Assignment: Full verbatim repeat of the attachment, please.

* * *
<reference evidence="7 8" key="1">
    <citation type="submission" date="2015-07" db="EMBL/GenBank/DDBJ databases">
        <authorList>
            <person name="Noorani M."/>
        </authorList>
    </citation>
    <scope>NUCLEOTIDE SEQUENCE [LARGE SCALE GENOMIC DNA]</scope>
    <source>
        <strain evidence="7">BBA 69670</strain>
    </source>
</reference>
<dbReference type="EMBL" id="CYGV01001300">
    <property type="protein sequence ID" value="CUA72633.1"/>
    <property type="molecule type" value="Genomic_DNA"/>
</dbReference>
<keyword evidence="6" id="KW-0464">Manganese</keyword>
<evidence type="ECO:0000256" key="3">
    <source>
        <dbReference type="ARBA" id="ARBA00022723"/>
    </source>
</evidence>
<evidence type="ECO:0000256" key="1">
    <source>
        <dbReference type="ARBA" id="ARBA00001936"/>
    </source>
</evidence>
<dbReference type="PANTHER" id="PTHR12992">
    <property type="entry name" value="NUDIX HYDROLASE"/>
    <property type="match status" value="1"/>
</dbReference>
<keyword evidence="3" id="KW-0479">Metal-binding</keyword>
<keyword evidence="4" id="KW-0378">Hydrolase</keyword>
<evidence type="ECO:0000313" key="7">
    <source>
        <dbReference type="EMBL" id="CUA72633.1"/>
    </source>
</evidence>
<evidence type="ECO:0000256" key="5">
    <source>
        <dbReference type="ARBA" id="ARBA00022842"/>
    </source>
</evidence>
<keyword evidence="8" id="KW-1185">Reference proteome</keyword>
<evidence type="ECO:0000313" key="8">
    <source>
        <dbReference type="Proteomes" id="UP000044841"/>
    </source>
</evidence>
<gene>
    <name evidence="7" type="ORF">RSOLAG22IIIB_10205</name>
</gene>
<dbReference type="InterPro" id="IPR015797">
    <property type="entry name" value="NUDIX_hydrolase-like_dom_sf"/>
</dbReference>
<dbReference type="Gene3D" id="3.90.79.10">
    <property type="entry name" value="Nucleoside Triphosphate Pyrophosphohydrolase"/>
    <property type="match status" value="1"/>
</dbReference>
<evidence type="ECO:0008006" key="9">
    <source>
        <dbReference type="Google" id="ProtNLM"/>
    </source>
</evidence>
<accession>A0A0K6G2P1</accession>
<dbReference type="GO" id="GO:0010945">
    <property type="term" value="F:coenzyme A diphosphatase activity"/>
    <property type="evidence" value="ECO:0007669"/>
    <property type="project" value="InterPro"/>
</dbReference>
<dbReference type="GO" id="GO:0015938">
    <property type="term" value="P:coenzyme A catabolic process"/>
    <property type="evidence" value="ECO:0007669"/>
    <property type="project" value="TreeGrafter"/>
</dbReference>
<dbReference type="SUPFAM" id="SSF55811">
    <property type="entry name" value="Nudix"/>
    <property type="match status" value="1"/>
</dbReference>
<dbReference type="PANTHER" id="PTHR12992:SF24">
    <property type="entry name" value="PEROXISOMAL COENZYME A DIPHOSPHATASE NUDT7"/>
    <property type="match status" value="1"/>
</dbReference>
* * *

<reference evidence="7 8" key="1">
    <citation type="submission" date="2015-07" db="EMBL/GenBank/DDBJ databases">
        <authorList>
            <person name="Noorani M."/>
        </authorList>
    </citation>
    <scope>NUCLEOTIDE SEQUENCE [LARGE SCALE GENOMIC DNA]</scope>
    <source>
        <strain evidence="7">BBA 69670</strain>
    </source>
</reference>
<dbReference type="EMBL" id="CYGV01001300">
    <property type="protein sequence ID" value="CUA72633.1"/>
    <property type="molecule type" value="Genomic_DNA"/>
</dbReference>
<keyword evidence="6" id="KW-0464">Manganese</keyword>
<evidence type="ECO:0000256" key="3">
    <source>
        <dbReference type="ARBA" id="ARBA00022723"/>
    </source>
</evidence>
<evidence type="ECO:0000256" key="1">
    <source>
        <dbReference type="ARBA" id="ARBA00001936"/>
    </source>
</evidence>
<dbReference type="PANTHER" id="PTHR12992">
    <property type="entry name" value="NUDIX HYDROLASE"/>
    <property type="match status" value="1"/>
</dbReference>
<keyword evidence="3" id="KW-0479">Metal-binding</keyword>
<keyword evidence="4" id="KW-0378">Hydrolase</keyword>
<evidence type="ECO:0000313" key="7">
    <source>
        <dbReference type="EMBL" id="CUA72633.1"/>
    </source>
</evidence>
<evidence type="ECO:0000256" key="5">
    <source>
        <dbReference type="ARBA" id="ARBA00022842"/>
    </source>
</evidence>
<keyword evidence="8" id="KW-1185">Reference proteome</keyword>
<evidence type="ECO:0000313" key="8">
    <source>
        <dbReference type="Proteomes" id="UP000044841"/>
    </source>
</evidence>
<gene>
    <name evidence="7" type="ORF">RSOLAG22IIIB_10205</name>
</gene>
<dbReference type="InterPro" id="IPR015797">
    <property type="entry name" value="NUDIX_hydrolase-like_dom_sf"/>
</dbReference>
<dbReference type="Gene3D" id="3.90.79.10">
    <property type="entry name" value="Nucleoside Triphosphate Pyrophosphohydrolase"/>
    <property type="match status" value="1"/>
</dbReference>
<evidence type="ECO:0008006" key="9">
    <source>
        <dbReference type="Google" id="ProtNLM"/>
    </source>
</evidence>
<accession>A0A0K6G2P1</accession>
<dbReference type="GO" id="GO:0010945">
    <property type="term" value="F:coenzyme A diphosphatase activity"/>
    <property type="evidence" value="ECO:0007669"/>
    <property type="project" value="InterPro"/>
</dbReference>
<dbReference type="GO" id="GO:0015938">
    <property type="term" value="P:coenzyme A catabolic process"/>
    <property type="evidence" value="ECO:0007669"/>
    <property type="project" value="TreeGrafter"/>
</dbReference>
<dbReference type="SUPFAM" id="SSF55811">
    <property type="entry name" value="Nudix"/>
    <property type="match status" value="1"/>
</dbReference>
<dbReference type="PANTHER" id="PTHR12992:SF24">
    <property type="entry name" value="PEROXISOMAL COENZYME A DIPHOSPHATASE NUDT7"/>
    <property type="match status" value="1"/>
</dbReference>